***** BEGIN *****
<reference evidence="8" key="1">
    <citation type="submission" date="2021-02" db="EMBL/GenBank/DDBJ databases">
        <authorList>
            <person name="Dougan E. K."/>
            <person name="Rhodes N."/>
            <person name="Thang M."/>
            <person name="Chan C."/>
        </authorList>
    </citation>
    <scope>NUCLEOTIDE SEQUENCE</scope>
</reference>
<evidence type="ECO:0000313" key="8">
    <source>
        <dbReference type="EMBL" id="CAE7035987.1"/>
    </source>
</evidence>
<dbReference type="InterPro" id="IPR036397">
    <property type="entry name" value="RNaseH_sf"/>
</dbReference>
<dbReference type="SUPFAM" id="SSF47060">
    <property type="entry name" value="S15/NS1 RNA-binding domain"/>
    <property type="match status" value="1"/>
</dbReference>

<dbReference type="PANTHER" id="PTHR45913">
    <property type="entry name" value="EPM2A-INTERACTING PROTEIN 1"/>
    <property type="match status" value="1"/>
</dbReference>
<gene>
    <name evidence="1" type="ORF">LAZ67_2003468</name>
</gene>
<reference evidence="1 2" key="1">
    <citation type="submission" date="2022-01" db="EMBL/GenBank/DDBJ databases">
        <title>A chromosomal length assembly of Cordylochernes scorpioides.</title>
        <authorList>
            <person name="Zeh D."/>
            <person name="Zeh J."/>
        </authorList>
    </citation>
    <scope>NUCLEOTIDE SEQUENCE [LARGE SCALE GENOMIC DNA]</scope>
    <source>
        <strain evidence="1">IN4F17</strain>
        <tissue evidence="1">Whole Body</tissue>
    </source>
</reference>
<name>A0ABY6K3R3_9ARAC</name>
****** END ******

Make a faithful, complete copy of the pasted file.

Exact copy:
<reference evidence="8" key="1">
    <citation type="submission" date="2021-02" db="EMBL/GenBank/DDBJ databases">
        <authorList>
            <person name="Dougan E. K."/>
            <person name="Rhodes N."/>
            <person name="Thang M."/>
            <person name="Chan C."/>
        </authorList>
    </citation>
    <scope>NUCLEOTIDE SEQUENCE</scope>
</reference>
<evidence type="ECO:0000313" key="8">
    <source>
        <dbReference type="EMBL" id="CAE7035987.1"/>
    </source>
</evidence>
<dbReference type="InterPro" id="IPR036397">
    <property type="entry name" value="RNaseH_sf"/>
</dbReference>
<dbReference type="SUPFAM" id="SSF47060">
    <property type="entry name" value="S15/NS1 RNA-binding domain"/>
    <property type="match status" value="1"/>
</dbReference>

<dbReference type="PANTHER" id="PTHR45913">
    <property type="entry name" value="EPM2A-INTERACTING PROTEIN 1"/>
    <property type="match status" value="1"/>
</dbReference>
<gene>
    <name evidence="1" type="ORF">LAZ67_2003468</name>
</gene>
<reference evidence="1 2" key="1">
    <citation type="submission" date="2022-01" db="EMBL/GenBank/DDBJ databases">
        <title>A chromosomal length assembly of Cordylochernes scorpioides.</title>
        <authorList>
            <person name="Zeh D."/>
            <person name="Zeh J."/>
        </authorList>
    </citation>
    <scope>NUCLEOTIDE SEQUENCE [LARGE SCALE GENOMIC DNA]</scope>
    <source>
        <strain evidence="1">IN4F17</strain>
        <tissue evidence="1">Whole Body</tissue>
    </source>
</reference>
<name>A0ABY6K3R3_9ARAC</name>